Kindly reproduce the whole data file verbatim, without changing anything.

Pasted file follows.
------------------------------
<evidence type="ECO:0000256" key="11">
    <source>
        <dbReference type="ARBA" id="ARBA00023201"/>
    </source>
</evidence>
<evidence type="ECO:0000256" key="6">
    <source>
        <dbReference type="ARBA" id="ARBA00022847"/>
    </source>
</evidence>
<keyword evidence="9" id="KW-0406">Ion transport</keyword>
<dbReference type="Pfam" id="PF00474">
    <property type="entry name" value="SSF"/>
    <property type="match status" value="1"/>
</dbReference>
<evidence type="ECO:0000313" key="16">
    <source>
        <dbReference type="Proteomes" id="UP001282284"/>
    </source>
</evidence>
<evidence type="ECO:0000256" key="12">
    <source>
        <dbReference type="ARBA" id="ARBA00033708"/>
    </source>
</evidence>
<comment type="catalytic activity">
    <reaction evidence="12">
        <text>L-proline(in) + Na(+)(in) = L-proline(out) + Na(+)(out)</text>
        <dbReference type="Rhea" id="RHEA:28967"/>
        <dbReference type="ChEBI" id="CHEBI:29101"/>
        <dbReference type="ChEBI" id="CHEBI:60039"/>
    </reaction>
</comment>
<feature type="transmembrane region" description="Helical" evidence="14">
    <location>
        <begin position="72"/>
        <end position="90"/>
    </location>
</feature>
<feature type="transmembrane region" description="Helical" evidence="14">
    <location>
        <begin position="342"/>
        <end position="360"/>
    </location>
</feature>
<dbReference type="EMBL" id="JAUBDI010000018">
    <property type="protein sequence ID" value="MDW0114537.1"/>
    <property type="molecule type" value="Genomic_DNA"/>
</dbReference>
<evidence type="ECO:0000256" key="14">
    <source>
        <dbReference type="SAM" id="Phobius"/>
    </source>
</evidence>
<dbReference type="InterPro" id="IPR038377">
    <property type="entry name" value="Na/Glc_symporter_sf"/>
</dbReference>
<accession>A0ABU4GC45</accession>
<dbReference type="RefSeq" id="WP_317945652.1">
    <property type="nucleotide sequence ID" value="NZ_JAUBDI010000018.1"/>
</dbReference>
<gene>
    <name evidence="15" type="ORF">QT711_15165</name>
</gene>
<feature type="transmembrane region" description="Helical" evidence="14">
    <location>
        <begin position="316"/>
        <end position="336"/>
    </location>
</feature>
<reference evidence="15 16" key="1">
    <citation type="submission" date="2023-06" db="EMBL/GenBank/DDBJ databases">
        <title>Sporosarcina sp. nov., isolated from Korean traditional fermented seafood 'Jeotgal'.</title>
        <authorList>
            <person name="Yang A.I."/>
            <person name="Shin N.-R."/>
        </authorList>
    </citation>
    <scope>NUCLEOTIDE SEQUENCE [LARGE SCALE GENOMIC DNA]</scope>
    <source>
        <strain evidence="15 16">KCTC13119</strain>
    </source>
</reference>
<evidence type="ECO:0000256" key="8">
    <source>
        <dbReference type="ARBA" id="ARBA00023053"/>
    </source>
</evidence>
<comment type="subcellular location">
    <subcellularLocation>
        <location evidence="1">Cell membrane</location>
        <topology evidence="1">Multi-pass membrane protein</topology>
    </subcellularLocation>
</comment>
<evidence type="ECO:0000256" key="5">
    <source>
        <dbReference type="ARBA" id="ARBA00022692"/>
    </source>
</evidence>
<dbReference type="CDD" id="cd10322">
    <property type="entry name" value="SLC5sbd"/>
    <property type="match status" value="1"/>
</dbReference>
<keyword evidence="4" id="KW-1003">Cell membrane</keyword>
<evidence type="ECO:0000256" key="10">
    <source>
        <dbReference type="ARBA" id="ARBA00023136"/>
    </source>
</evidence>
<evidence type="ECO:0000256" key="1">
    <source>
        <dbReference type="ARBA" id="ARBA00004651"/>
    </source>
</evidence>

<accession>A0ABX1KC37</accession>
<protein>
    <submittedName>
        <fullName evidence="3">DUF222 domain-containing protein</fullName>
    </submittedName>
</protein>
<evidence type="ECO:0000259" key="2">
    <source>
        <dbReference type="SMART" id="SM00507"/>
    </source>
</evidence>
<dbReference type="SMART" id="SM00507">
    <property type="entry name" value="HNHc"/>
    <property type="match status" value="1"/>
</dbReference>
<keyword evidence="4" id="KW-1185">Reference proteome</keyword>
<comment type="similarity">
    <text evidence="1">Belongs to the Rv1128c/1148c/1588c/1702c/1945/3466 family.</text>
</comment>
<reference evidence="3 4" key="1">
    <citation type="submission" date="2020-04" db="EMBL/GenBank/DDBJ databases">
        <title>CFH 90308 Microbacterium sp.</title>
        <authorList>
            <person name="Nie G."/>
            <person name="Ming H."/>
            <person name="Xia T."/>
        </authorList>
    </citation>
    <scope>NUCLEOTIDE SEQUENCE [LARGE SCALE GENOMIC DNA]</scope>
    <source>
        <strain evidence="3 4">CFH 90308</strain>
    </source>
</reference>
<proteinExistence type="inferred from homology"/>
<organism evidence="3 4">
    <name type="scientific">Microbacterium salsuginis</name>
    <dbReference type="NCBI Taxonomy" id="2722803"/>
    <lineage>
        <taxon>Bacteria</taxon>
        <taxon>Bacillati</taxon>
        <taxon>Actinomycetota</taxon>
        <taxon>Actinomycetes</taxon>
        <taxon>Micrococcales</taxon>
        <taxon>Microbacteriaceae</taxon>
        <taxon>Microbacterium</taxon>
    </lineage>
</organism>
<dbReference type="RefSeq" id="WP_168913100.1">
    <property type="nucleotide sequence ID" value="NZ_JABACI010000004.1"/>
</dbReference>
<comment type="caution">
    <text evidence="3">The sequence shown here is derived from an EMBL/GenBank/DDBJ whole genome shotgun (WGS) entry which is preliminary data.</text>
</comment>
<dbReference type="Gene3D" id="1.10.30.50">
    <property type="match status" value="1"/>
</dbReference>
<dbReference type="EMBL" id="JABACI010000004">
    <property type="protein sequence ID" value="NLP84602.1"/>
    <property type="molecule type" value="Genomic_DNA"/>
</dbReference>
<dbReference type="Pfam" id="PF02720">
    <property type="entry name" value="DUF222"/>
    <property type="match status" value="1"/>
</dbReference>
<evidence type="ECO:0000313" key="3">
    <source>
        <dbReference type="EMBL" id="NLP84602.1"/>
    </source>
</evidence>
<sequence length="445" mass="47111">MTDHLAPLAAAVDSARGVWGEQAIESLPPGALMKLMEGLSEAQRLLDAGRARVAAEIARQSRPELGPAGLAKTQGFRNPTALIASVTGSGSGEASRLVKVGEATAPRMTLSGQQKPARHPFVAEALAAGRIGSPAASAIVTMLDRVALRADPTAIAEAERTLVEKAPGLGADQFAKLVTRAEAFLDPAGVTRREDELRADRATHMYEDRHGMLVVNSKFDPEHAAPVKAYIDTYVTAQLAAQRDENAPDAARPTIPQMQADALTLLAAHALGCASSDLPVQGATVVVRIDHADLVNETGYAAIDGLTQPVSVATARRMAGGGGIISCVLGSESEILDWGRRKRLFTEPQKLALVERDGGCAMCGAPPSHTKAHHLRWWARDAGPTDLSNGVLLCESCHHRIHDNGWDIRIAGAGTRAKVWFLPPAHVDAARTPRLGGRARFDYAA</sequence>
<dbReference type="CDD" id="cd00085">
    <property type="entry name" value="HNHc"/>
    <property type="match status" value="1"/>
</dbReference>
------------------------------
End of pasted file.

<evidence type="ECO:0000256" key="11">
    <source>
        <dbReference type="ARBA" id="ARBA00023201"/>
    </source>
</evidence>
<evidence type="ECO:0000256" key="6">
    <source>
        <dbReference type="ARBA" id="ARBA00022847"/>
    </source>
</evidence>
<keyword evidence="9" id="KW-0406">Ion transport</keyword>
<dbReference type="Pfam" id="PF00474">
    <property type="entry name" value="SSF"/>
    <property type="match status" value="1"/>
</dbReference>
<evidence type="ECO:0000313" key="16">
    <source>
        <dbReference type="Proteomes" id="UP001282284"/>
    </source>
</evidence>
<evidence type="ECO:0000256" key="12">
    <source>
        <dbReference type="ARBA" id="ARBA00033708"/>
    </source>
</evidence>
<comment type="catalytic activity">
    <reaction evidence="12">
        <text>L-proline(in) + Na(+)(in) = L-proline(out) + Na(+)(out)</text>
        <dbReference type="Rhea" id="RHEA:28967"/>
        <dbReference type="ChEBI" id="CHEBI:29101"/>
        <dbReference type="ChEBI" id="CHEBI:60039"/>
    </reaction>
</comment>
<feature type="transmembrane region" description="Helical" evidence="14">
    <location>
        <begin position="72"/>
        <end position="90"/>
    </location>
</feature>
<feature type="transmembrane region" description="Helical" evidence="14">
    <location>
        <begin position="342"/>
        <end position="360"/>
    </location>
</feature>
<dbReference type="EMBL" id="JAUBDI010000018">
    <property type="protein sequence ID" value="MDW0114537.1"/>
    <property type="molecule type" value="Genomic_DNA"/>
</dbReference>
<evidence type="ECO:0000256" key="14">
    <source>
        <dbReference type="SAM" id="Phobius"/>
    </source>
</evidence>
<dbReference type="InterPro" id="IPR038377">
    <property type="entry name" value="Na/Glc_symporter_sf"/>
</dbReference>
<accession>A0ABU4GC45</accession>
<dbReference type="RefSeq" id="WP_317945652.1">
    <property type="nucleotide sequence ID" value="NZ_JAUBDI010000018.1"/>
</dbReference>
<gene>
    <name evidence="15" type="ORF">QT711_15165</name>
</gene>
<feature type="transmembrane region" description="Helical" evidence="14">
    <location>
        <begin position="316"/>
        <end position="336"/>
    </location>
</feature>
<reference evidence="15 16" key="1">
    <citation type="submission" date="2023-06" db="EMBL/GenBank/DDBJ databases">
        <title>Sporosarcina sp. nov., isolated from Korean traditional fermented seafood 'Jeotgal'.</title>
        <authorList>
            <person name="Yang A.I."/>
            <person name="Shin N.-R."/>
        </authorList>
    </citation>
    <scope>NUCLEOTIDE SEQUENCE [LARGE SCALE GENOMIC DNA]</scope>
    <source>
        <strain evidence="15 16">KCTC13119</strain>
    </source>
</reference>
<evidence type="ECO:0000256" key="8">
    <source>
        <dbReference type="ARBA" id="ARBA00023053"/>
    </source>
</evidence>
<comment type="subcellular location">
    <subcellularLocation>
        <location evidence="1">Cell membrane</location>
        <topology evidence="1">Multi-pass membrane protein</topology>
    </subcellularLocation>
</comment>
<evidence type="ECO:0000256" key="5">
    <source>
        <dbReference type="ARBA" id="ARBA00022692"/>
    </source>
</evidence>
<dbReference type="CDD" id="cd10322">
    <property type="entry name" value="SLC5sbd"/>
    <property type="match status" value="1"/>
</dbReference>
<keyword evidence="4" id="KW-1003">Cell membrane</keyword>
<evidence type="ECO:0000256" key="10">
    <source>
        <dbReference type="ARBA" id="ARBA00023136"/>
    </source>
</evidence>
<evidence type="ECO:0000256" key="1">
    <source>
        <dbReference type="ARBA" id="ARBA00004651"/>
    </source>
</evidence>

<accession>A0ABX1KC37</accession>
<protein>
    <submittedName>
        <fullName evidence="3">DUF222 domain-containing protein</fullName>
    </submittedName>
</protein>
<evidence type="ECO:0000259" key="2">
    <source>
        <dbReference type="SMART" id="SM00507"/>
    </source>
</evidence>
<dbReference type="SMART" id="SM00507">
    <property type="entry name" value="HNHc"/>
    <property type="match status" value="1"/>
</dbReference>
<keyword evidence="4" id="KW-1185">Reference proteome</keyword>
<comment type="similarity">
    <text evidence="1">Belongs to the Rv1128c/1148c/1588c/1702c/1945/3466 family.</text>
</comment>
<reference evidence="3 4" key="1">
    <citation type="submission" date="2020-04" db="EMBL/GenBank/DDBJ databases">
        <title>CFH 90308 Microbacterium sp.</title>
        <authorList>
            <person name="Nie G."/>
            <person name="Ming H."/>
            <person name="Xia T."/>
        </authorList>
    </citation>
    <scope>NUCLEOTIDE SEQUENCE [LARGE SCALE GENOMIC DNA]</scope>
    <source>
        <strain evidence="3 4">CFH 90308</strain>
    </source>
</reference>
<proteinExistence type="inferred from homology"/>
<organism evidence="3 4">
    <name type="scientific">Microbacterium salsuginis</name>
    <dbReference type="NCBI Taxonomy" id="2722803"/>
    <lineage>
        <taxon>Bacteria</taxon>
        <taxon>Bacillati</taxon>
        <taxon>Actinomycetota</taxon>
        <taxon>Actinomycetes</taxon>
        <taxon>Micrococcales</taxon>
        <taxon>Microbacteriaceae</taxon>
        <taxon>Microbacterium</taxon>
    </lineage>
</organism>
<dbReference type="RefSeq" id="WP_168913100.1">
    <property type="nucleotide sequence ID" value="NZ_JABACI010000004.1"/>
</dbReference>
<comment type="caution">
    <text evidence="3">The sequence shown here is derived from an EMBL/GenBank/DDBJ whole genome shotgun (WGS) entry which is preliminary data.</text>
</comment>
<dbReference type="Gene3D" id="1.10.30.50">
    <property type="match status" value="1"/>
</dbReference>
<dbReference type="EMBL" id="JABACI010000004">
    <property type="protein sequence ID" value="NLP84602.1"/>
    <property type="molecule type" value="Genomic_DNA"/>
</dbReference>
<dbReference type="Pfam" id="PF02720">
    <property type="entry name" value="DUF222"/>
    <property type="match status" value="1"/>
</dbReference>
<evidence type="ECO:0000313" key="3">
    <source>
        <dbReference type="EMBL" id="NLP84602.1"/>
    </source>
</evidence>
<sequence length="445" mass="47111">MTDHLAPLAAAVDSARGVWGEQAIESLPPGALMKLMEGLSEAQRLLDAGRARVAAEIARQSRPELGPAGLAKTQGFRNPTALIASVTGSGSGEASRLVKVGEATAPRMTLSGQQKPARHPFVAEALAAGRIGSPAASAIVTMLDRVALRADPTAIAEAERTLVEKAPGLGADQFAKLVTRAEAFLDPAGVTRREDELRADRATHMYEDRHGMLVVNSKFDPEHAAPVKAYIDTYVTAQLAAQRDENAPDAARPTIPQMQADALTLLAAHALGCASSDLPVQGATVVVRIDHADLVNETGYAAIDGLTQPVSVATARRMAGGGGIISCVLGSESEILDWGRRKRLFTEPQKLALVERDGGCAMCGAPPSHTKAHHLRWWARDAGPTDLSNGVLLCESCHHRIHDNGWDIRIAGAGTRAKVWFLPPAHVDAARTPRLGGRARFDYAA</sequence>
<dbReference type="CDD" id="cd00085">
    <property type="entry name" value="HNHc"/>
    <property type="match status" value="1"/>
</dbReference>